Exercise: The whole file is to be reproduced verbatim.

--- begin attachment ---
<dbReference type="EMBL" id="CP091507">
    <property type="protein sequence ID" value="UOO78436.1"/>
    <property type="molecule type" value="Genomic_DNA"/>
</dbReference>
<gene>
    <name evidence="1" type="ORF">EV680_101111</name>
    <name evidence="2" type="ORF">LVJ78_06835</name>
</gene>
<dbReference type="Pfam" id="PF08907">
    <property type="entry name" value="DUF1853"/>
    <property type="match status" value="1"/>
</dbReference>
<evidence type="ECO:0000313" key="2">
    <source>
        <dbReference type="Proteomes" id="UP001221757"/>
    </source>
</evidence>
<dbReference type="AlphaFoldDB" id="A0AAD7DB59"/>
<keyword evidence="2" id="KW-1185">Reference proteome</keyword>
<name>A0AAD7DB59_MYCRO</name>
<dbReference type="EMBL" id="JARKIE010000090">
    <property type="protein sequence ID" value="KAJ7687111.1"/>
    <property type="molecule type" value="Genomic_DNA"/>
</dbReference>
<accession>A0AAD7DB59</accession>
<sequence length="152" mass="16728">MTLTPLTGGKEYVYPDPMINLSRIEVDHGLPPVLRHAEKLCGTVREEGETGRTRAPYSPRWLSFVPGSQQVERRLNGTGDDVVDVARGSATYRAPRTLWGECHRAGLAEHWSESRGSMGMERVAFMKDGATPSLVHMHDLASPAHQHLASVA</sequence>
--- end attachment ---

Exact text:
<dbReference type="EMBL" id="CP091507">
    <property type="protein sequence ID" value="UOO78436.1"/>
    <property type="molecule type" value="Genomic_DNA"/>
</dbReference>
<gene>
    <name evidence="1" type="ORF">EV680_101111</name>
    <name evidence="2" type="ORF">LVJ78_06835</name>
</gene>
<dbReference type="Pfam" id="PF08907">
    <property type="entry name" value="DUF1853"/>
    <property type="match status" value="1"/>
</dbReference>
<evidence type="ECO:0000313" key="2">
    <source>
        <dbReference type="Proteomes" id="UP001221757"/>
    </source>
</evidence>
<dbReference type="AlphaFoldDB" id="A0AAD7DB59"/>
<keyword evidence="2" id="KW-1185">Reference proteome</keyword>
<name>A0AAD7DB59_MYCRO</name>
<dbReference type="EMBL" id="JARKIE010000090">
    <property type="protein sequence ID" value="KAJ7687111.1"/>
    <property type="molecule type" value="Genomic_DNA"/>
</dbReference>
<accession>A0AAD7DB59</accession>
<sequence length="152" mass="16728">MTLTPLTGGKEYVYPDPMINLSRIEVDHGLPPVLRHAEKLCGTVREEGETGRTRAPYSPRWLSFVPGSQQVERRLNGTGDDVVDVARGSATYRAPRTLWGECHRAGLAEHWSESRGSMGMERVAFMKDGATPSLVHMHDLASPAHQHLASVA</sequence>